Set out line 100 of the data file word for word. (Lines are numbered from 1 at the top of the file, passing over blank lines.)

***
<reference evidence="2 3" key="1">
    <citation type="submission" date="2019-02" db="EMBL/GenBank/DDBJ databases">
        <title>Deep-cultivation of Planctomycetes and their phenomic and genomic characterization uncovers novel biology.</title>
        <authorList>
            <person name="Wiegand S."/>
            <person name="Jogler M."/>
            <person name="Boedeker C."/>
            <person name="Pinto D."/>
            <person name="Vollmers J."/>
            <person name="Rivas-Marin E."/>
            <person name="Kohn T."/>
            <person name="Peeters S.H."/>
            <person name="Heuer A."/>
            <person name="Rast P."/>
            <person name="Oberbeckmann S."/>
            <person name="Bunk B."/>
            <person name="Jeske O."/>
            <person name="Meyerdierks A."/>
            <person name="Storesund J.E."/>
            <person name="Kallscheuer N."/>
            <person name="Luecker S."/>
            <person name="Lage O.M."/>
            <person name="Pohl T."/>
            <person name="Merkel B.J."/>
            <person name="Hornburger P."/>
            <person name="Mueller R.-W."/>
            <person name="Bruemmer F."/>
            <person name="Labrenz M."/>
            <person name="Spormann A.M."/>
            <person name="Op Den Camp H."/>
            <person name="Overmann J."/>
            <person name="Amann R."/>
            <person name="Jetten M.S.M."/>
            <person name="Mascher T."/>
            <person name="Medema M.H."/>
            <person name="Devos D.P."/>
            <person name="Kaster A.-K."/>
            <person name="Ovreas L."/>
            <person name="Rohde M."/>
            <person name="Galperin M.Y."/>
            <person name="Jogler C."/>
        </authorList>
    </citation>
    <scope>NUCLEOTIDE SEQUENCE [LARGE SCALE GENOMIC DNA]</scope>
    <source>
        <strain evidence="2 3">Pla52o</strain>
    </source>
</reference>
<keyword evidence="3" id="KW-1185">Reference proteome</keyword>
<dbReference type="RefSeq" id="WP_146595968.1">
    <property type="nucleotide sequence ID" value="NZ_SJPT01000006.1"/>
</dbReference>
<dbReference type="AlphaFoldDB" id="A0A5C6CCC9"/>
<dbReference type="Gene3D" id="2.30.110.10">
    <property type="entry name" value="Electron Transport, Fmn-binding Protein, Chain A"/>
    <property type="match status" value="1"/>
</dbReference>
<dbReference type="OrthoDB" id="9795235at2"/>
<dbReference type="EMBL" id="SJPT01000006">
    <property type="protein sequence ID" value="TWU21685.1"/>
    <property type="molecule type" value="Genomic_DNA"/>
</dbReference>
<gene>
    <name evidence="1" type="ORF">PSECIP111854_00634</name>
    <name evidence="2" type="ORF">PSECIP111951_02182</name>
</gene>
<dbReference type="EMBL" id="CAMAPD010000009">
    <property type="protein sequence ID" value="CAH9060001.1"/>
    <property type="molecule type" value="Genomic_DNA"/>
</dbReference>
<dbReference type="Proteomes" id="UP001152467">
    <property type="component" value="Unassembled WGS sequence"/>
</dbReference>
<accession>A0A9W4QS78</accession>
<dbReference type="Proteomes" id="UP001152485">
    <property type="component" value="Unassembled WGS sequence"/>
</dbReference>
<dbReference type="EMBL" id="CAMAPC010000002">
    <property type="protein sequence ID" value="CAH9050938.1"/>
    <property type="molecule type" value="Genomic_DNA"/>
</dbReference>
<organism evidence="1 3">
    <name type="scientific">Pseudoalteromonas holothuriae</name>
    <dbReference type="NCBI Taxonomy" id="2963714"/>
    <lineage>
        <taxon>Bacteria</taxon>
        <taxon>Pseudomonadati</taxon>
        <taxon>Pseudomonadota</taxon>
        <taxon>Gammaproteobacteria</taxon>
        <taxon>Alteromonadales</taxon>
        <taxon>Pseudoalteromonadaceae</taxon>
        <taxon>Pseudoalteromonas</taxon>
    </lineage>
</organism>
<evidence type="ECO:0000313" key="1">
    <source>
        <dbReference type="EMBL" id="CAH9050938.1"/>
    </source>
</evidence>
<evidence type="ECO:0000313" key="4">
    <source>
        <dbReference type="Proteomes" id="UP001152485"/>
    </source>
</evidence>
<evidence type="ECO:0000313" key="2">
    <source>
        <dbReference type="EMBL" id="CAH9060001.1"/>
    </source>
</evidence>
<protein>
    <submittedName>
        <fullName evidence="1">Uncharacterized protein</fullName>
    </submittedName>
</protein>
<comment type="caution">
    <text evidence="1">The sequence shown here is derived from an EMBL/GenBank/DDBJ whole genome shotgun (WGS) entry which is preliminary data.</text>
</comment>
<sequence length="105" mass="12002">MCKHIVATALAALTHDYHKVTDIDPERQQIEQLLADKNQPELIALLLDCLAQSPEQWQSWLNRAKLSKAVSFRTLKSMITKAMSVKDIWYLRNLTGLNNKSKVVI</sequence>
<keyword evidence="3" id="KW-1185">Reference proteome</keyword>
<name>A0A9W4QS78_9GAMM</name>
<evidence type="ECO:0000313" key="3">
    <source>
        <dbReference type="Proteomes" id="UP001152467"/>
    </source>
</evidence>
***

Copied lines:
<evidence type="ECO:0000313" key="4">